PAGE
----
At the beginning of the 1990s, in an era where telephony, telegrams, and faxes were the main forms of communication, a desire for efficiency and economy led engineer Luis R. Furlán, director of the Center for Applied Informatics Studies (CEIA) at the University of Valle of Guatemala (UVG), to explore new horizons. His motivation was clear: seamless and economical communication was essential for research.

The solution came from a suggestion by engineer Theodore Hope, a former student of Furlán. He proposed connecting the UVG to the emerging Internet through the Hurricane Project, which he led from Costa Rica. In 1990, using a modest computer setup and a modem, Furlán successfully established the first Internet connection from Guatemala.

With the rapid growth in the number of users, a new need arose: to provide the UVG with its domain. Thus, a request was made to the IANA for the assignment of the domain to the UVG. However, Dr. John Postel of IANA made a more ambitious proposal: that the UVG become the administrator of the top-level domain name for Guatemala, the .gt domain. In an atmosphere of scientific and academic camaraderie, and without formal documents, the UVG accepted the proposal and became the custodian of the .gt ccTLD in 1992, setting a precedent in the history of the Guatemalan Internet.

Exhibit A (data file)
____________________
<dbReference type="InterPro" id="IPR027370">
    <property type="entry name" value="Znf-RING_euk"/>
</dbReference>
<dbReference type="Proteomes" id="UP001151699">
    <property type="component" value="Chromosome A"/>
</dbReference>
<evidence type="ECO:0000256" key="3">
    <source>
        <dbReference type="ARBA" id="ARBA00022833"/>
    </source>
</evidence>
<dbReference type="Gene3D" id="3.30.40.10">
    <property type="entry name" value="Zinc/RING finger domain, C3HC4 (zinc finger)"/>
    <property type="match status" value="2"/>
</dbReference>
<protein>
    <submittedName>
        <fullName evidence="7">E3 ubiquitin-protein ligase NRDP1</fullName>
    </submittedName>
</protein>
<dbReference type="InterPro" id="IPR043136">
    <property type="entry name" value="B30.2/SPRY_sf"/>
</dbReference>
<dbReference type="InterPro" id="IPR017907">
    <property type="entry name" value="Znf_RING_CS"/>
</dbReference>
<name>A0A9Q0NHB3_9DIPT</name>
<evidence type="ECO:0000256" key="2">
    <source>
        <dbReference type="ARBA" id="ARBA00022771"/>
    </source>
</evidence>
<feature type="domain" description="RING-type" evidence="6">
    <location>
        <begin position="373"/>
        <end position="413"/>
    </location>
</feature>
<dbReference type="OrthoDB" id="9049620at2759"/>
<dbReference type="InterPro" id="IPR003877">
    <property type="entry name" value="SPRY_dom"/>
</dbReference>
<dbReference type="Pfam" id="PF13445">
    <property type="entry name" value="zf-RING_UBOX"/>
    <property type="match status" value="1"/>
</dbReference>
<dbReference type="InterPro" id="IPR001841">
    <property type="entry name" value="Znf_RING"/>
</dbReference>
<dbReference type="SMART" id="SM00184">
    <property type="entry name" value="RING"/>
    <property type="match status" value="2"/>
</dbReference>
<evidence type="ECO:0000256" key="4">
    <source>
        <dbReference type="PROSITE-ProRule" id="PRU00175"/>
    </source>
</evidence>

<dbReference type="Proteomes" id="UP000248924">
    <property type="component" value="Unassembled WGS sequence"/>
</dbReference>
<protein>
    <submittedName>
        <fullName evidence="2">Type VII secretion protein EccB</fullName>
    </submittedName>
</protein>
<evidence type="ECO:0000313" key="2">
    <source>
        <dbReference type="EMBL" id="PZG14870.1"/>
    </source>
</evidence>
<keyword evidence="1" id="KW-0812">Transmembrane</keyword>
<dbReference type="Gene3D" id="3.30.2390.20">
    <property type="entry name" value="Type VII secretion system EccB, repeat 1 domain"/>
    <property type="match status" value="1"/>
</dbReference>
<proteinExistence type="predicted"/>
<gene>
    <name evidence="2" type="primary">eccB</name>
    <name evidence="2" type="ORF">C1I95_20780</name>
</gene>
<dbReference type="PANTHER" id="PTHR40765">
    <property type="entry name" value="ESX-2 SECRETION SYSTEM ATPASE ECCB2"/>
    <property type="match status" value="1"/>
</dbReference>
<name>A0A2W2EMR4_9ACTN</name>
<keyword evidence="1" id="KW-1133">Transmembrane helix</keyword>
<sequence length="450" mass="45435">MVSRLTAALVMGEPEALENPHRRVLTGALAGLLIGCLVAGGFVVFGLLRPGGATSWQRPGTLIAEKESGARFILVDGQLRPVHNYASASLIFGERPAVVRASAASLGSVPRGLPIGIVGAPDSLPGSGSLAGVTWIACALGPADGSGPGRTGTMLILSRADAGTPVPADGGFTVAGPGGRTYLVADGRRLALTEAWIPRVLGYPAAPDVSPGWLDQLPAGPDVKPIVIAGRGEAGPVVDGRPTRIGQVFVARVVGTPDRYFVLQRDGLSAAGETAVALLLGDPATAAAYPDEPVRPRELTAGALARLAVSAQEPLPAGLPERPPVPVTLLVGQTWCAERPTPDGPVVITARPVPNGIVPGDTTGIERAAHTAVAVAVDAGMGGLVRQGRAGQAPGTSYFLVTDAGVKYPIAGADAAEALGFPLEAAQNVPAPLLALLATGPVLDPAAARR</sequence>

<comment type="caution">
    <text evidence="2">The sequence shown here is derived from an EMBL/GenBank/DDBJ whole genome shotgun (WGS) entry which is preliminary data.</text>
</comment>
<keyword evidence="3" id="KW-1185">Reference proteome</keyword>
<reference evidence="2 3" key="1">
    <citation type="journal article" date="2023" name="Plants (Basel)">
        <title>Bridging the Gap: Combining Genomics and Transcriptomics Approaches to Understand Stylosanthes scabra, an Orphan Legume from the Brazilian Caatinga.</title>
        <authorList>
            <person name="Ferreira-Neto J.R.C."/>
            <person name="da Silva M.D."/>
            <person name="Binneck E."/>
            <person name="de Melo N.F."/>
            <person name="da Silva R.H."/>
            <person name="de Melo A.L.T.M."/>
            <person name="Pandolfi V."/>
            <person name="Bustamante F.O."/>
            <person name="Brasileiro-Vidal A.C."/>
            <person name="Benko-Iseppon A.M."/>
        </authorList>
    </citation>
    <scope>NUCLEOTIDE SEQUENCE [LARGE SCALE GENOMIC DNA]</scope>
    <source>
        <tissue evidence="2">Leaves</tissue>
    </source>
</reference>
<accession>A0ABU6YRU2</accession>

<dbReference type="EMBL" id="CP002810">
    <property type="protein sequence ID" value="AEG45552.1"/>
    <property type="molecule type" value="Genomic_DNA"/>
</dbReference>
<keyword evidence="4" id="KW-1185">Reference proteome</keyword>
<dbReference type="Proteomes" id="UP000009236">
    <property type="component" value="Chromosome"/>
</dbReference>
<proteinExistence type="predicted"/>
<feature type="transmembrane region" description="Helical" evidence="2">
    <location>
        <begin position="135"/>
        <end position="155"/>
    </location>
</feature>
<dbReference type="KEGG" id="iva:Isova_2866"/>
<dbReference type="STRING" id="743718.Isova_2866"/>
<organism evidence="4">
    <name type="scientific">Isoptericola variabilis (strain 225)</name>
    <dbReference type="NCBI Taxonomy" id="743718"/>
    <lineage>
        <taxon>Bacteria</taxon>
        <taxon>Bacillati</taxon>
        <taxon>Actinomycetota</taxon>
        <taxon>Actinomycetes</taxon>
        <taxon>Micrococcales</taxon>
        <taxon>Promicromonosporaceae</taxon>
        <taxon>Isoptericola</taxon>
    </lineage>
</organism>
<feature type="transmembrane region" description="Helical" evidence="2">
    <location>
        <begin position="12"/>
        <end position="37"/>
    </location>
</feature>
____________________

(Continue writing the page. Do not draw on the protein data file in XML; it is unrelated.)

Evolution in the service of the .gt domain name 

The subdomain structure of .gt mirrored the generic structure used in the United States, incorporating categories like,, and, among others. Additionally, the subdomain was added to cater to individuals who wished to have their domain name.

The evolution of the Internet also brought the need to adopt international regulations. In response to recommendations from ICANN and WIPO, in the year 2000, Guatemala became the second country in Latin America to adopt the Uniform Domain Name Dispute Resolution Policy (UDRP).

The year 2006 marked a new milestone: an agreement between ICANN and the UVG formalized the delegation of the .gt ccTLD. This agreement, based on email correspondence and gentleman’s agreements, established the UVG as an essential player in the digital landscape of Latin America and positioned it as an active member of regional organizations like LACTLD and ICANN’s ccNSO.

The .gt domain name today 

Today, there are more than 23,000 registered .gt domain names, successfully establishing a presence in the minds of Guatemalans. Likewise, the number of international clients has grown, with multinational corporations like Apple and Google hosting dedicated websites for the sector. Guatemala’s participation in the LACTLD Unified Search Engine is also a gateway for more people to register their domain names from abroad.

This journey through the history of .gt is a testament to the vision, determination, and adaptability of Guatemalan institutions and professionals, reflecting the country’s digital evolution in a global context. UVG, as a pioneer and administrator of .gt, continues to be a beacon in the development of the Internet in the region